What would happen in Lebanon if the Syrian regime really were to fall? "It might be a catastrophe for us, but it could also be a blessing," she says.

Porous border

The only sure thing is that the country won't be able to seal itself off from the conflict. In Lebanon's second largest city, Tripoli, in the northern part of the country, shooting recently broke out between supporters and opponents of Assad.

The porous border between Lebanon and Syria encourages tensions. Aid supplies filter through to Syria; so do arms. Activists and rebels move back and forth along the smuggling routes. Some 12,000 Syrian refugees have also made it across into Lebanon even though they are far from safe here. The long arm of the Syrian secret services reaches deep into this neighboring country.

"It doesn't really matter much if I'm in Syria or in Lebanon," Shahin says. "I have to hide here too." The 30-year-old activist huddles on a stool in the packed bar. He had to flee Syria when the revolt first started because the secret service got on his trail. "Sure it's difficult not to be in Syria just now," he says. "On the other hand, I can do a lot of things here I wouldn't be able to do there."

Activists abroad function as an interface between the dissident strongholds and the outer world. Shahin spends hours a day looking at videos coming out of Syria, combines the material and sends it on to the media and human rights groups.

Syrians Omar and Ahmed didn't flee their native country. They came to Beirut to attend the renowned American University. They push their way through the crowded "Dictateur" bar, one of the city's hottest, and find a place in a back corner. They come from the Sunni upper class, Omar from Damascus, Ahmed from Homs. Observers believe that the economic elite is supporting the regime so as not to lose its privileges.

Omar and Ahmed shake their heads. "We're just waiting for the regime to – finally – fall," says Ahmed. But they can't openly join the protests, Omar says soberly: "Our families have known members of the regime for decades. We know exactly what kind of people they are, and what they're capable of."

They finish their cocktails and take their leave. It's late. The bars and restaurants are starting to turn off their lights; groups of young people emerge out onto the streets and walk past a wall on which someone has sprayed "Revolution Now." No one seems to notice.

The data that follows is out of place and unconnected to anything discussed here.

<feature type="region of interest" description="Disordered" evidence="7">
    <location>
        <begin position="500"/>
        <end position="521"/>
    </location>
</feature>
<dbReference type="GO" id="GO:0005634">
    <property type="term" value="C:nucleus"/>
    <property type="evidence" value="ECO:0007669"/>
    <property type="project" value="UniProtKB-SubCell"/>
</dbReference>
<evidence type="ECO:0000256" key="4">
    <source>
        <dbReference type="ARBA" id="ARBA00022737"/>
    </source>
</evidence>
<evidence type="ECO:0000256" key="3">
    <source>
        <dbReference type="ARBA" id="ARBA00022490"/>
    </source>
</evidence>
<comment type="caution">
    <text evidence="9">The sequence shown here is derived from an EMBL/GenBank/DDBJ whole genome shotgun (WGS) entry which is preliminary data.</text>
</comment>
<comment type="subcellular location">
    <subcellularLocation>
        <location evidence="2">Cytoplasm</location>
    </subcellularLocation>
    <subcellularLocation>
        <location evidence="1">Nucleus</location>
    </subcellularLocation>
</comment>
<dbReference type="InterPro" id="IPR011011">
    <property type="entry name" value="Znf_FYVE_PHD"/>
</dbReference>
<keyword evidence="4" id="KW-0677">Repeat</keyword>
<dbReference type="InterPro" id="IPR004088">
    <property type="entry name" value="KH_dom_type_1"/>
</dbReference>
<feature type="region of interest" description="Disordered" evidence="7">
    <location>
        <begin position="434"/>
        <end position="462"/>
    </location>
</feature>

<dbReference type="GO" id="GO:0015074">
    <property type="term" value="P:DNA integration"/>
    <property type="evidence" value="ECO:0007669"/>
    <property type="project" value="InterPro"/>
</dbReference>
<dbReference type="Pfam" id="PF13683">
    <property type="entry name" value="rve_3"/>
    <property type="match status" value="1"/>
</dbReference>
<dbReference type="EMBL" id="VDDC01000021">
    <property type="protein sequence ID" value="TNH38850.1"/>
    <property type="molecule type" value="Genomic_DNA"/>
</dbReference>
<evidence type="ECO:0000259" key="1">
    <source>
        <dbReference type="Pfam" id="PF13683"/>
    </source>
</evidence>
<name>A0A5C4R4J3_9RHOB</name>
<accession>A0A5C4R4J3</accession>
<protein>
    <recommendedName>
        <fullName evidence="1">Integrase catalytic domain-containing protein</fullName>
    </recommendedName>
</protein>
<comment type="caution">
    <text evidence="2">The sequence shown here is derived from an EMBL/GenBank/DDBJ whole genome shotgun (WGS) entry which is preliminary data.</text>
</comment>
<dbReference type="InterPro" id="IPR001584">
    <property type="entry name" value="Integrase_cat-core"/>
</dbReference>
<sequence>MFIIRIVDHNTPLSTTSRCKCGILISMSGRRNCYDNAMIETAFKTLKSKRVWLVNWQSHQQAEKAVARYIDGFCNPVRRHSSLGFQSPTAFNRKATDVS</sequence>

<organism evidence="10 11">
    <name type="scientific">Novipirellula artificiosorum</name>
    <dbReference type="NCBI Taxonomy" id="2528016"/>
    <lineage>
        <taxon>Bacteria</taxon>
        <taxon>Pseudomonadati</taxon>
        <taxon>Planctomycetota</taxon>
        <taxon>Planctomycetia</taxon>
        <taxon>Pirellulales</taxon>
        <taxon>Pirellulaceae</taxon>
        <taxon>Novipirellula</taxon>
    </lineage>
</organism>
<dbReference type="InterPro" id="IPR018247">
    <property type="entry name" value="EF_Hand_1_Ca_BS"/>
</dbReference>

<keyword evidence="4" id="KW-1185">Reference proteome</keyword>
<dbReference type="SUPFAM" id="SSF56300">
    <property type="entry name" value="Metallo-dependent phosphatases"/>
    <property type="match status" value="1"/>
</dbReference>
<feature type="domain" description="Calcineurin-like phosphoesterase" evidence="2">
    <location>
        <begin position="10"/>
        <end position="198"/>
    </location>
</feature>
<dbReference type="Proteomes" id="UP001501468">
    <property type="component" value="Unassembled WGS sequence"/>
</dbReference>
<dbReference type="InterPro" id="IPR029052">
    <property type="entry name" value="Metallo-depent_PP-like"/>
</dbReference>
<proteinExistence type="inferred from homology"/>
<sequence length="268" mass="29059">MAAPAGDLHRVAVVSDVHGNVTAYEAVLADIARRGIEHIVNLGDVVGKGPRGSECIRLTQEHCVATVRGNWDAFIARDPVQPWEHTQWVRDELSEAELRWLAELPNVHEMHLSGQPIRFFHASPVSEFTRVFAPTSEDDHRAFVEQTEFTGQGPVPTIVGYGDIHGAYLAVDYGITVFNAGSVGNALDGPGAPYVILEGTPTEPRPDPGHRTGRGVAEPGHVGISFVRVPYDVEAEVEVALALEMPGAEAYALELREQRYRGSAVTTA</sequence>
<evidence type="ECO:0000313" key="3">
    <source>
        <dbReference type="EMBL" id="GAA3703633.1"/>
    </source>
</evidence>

Read the original article in German

Photo - FreedomHouse

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Feed The Future

COP26 Should Mark A Turning Point In Solving The Climate Crisis

Slow Food calls for an action plan to significantly reduce and improve the production and consumption of meat, dairy, and eggs by 2050.

A new dawn?




If, as the saying goes, we are what we eat, the same also goes for the animals that end up on our plate. How we feed our own food can have knock-on effects, not just for our own health but also for the planet. We are now aware of the meat and dairy industry's significant carbon footprint, responsible for more than a third of global anthropogenic greenhouse gas emissions.

Large-scale cattle productions that favor pure profit over more sustainable practices also add to environmental woes through biodiversity loss, deforestation and pesticide use — with some of the world's richest countries contributing disproportionately: The five biggest meat and milk producers emit the same amount of greenhouse gases as the oil giant Exxon.

The good news is that we could meet — if we would — some of these challenges with an array of innovative solutions, as the fields of farming, breeding and nutrition look at ways to shift from centralized intensive agro industry toward a more localized, smaller-scale and more organic approach to production.

Cows fed corn and grain-based diets may grow larger and are ready to be processed at a younger age — but this requires significant energy, as well as land and water resources; in contrast, grass and hay-fed cows support a regenerative farming model in which grazing can contribute to restoring the health of soil through increased microbial diversity. Compared to highly processed GM crops, natural-grass diets with minimal cereals also lead to more nutrient-rich livestock, producing better quality meat, milk and cheese. Farmers have started focusing on breeding native animal species that are best adapted to local environmental contexts.